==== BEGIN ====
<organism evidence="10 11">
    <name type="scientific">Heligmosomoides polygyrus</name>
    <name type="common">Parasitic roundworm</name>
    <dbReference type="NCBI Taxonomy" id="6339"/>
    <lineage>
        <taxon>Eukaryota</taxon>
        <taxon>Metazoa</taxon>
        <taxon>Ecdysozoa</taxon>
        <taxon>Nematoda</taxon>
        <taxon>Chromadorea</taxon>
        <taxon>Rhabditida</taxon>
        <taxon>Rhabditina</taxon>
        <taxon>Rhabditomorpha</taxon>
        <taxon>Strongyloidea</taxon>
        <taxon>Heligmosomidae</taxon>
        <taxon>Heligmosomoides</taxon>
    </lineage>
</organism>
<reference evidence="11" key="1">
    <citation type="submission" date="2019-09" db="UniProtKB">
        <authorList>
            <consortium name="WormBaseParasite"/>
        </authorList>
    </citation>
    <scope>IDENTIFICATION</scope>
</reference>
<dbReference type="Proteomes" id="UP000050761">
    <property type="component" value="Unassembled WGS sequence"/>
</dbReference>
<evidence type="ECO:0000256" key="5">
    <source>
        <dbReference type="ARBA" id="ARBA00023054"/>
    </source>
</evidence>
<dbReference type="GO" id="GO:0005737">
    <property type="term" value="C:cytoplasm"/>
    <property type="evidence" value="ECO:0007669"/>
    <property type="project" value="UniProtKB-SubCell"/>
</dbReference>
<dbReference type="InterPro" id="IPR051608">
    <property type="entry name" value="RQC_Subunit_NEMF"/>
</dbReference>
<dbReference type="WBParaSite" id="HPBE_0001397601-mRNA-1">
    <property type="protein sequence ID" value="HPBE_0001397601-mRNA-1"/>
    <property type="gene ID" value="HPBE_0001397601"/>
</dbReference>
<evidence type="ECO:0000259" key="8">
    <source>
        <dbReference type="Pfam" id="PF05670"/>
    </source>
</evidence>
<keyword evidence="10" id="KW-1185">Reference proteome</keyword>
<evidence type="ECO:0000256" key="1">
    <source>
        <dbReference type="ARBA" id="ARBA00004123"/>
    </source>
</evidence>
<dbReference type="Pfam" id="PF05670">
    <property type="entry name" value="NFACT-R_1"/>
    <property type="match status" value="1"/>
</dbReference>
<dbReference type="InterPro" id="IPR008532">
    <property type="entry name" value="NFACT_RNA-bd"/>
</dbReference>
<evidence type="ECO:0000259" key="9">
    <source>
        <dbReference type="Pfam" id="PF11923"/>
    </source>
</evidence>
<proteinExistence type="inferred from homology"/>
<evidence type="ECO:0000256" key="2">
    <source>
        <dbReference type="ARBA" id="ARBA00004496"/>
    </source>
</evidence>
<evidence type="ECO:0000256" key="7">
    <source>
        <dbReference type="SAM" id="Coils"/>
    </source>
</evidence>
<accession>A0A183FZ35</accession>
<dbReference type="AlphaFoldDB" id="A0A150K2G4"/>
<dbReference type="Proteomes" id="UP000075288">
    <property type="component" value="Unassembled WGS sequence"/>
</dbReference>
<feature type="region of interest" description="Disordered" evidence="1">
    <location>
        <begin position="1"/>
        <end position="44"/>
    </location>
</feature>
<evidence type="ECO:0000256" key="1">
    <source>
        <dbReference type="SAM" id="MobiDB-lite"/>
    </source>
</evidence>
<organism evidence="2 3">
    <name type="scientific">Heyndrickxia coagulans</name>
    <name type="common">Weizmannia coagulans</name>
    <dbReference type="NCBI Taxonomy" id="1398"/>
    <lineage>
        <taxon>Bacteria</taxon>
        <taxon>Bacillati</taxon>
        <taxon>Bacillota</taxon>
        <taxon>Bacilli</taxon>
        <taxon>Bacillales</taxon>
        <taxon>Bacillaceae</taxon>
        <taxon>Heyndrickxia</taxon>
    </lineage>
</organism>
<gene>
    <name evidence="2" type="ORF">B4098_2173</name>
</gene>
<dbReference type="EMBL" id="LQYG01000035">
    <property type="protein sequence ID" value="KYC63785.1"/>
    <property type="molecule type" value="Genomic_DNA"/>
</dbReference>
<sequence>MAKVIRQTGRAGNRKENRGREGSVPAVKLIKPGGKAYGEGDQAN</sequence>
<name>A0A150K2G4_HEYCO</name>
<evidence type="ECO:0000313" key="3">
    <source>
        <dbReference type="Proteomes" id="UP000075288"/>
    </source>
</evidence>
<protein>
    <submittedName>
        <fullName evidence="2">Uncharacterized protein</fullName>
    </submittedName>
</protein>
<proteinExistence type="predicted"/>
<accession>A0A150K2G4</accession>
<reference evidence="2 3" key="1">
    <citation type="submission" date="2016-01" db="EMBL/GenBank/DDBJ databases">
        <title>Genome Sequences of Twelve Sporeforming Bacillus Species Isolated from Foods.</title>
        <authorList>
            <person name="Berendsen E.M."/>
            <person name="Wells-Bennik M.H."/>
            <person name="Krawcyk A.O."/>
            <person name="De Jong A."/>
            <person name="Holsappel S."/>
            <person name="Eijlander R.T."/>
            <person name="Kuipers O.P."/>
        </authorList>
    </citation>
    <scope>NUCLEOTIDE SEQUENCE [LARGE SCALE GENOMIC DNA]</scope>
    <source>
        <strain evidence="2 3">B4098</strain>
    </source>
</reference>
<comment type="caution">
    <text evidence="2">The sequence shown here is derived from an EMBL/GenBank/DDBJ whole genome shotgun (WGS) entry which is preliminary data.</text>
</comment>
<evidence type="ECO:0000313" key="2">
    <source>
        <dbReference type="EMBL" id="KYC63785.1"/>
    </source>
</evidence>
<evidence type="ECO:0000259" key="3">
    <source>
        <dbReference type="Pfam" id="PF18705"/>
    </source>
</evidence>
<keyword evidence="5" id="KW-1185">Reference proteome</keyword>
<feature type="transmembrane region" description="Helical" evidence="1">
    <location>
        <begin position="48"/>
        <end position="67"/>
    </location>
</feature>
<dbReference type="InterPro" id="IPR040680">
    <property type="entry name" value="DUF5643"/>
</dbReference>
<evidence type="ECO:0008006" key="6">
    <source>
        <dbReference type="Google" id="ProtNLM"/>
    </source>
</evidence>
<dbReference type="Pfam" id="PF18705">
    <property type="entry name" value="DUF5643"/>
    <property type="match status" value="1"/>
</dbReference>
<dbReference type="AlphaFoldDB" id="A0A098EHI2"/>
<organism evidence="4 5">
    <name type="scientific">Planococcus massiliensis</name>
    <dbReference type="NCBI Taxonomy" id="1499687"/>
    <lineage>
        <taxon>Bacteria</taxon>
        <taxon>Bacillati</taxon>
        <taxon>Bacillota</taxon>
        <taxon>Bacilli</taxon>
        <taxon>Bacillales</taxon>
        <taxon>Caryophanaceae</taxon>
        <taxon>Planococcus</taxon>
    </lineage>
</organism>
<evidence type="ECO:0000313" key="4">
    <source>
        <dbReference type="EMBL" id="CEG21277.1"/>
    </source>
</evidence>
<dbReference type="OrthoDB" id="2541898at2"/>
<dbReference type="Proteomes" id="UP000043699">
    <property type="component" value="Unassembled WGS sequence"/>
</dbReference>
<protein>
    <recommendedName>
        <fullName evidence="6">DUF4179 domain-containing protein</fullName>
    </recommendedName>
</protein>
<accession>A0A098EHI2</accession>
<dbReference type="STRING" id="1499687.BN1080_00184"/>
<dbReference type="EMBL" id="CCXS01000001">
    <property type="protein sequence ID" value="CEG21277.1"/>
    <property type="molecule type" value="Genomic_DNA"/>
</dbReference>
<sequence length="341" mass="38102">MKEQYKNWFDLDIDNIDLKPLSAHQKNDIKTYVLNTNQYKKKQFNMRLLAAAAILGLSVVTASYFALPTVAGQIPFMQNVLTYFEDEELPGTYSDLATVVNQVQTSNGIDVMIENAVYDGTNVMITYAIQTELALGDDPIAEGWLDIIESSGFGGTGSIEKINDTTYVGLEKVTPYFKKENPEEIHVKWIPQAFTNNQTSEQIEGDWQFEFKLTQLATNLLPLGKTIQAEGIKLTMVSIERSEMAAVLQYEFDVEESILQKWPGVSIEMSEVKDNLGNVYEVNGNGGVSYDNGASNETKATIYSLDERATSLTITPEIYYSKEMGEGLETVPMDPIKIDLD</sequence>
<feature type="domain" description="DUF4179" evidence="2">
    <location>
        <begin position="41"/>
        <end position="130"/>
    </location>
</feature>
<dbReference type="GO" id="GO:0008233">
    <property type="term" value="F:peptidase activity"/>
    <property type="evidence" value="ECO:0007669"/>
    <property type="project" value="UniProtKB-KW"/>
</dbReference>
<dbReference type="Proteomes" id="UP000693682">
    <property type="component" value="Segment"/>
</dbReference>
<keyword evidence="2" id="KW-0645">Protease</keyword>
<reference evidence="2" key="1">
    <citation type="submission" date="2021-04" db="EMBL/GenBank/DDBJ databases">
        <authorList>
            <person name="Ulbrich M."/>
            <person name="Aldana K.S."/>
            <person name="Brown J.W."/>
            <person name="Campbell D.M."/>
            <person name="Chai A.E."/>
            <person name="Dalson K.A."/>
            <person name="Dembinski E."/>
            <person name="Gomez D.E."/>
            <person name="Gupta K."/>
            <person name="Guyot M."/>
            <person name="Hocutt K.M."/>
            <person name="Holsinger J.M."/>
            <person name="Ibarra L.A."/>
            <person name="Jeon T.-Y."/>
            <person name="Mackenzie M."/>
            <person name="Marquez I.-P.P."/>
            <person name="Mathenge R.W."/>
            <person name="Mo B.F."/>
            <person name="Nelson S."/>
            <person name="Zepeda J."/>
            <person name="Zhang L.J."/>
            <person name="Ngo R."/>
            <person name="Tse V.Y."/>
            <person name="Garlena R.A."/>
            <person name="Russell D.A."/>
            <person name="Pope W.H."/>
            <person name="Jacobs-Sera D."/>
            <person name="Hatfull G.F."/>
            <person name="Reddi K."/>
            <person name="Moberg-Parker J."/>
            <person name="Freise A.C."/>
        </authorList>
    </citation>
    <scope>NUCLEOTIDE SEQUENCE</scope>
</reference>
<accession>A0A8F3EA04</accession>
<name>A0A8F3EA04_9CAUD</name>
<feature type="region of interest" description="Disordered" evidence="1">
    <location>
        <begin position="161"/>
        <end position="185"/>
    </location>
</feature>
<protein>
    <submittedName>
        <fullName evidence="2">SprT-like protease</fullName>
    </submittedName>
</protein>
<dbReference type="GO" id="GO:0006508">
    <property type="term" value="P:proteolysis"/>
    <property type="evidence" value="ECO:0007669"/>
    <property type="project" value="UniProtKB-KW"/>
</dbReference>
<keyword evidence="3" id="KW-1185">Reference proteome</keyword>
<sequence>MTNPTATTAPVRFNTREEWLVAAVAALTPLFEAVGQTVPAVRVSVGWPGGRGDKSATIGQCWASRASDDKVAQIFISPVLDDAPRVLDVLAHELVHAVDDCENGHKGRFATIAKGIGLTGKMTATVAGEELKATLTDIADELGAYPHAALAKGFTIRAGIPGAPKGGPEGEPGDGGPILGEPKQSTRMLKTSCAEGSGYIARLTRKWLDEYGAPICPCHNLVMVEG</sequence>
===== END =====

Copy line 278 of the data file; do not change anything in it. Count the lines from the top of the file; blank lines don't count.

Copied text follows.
<protein>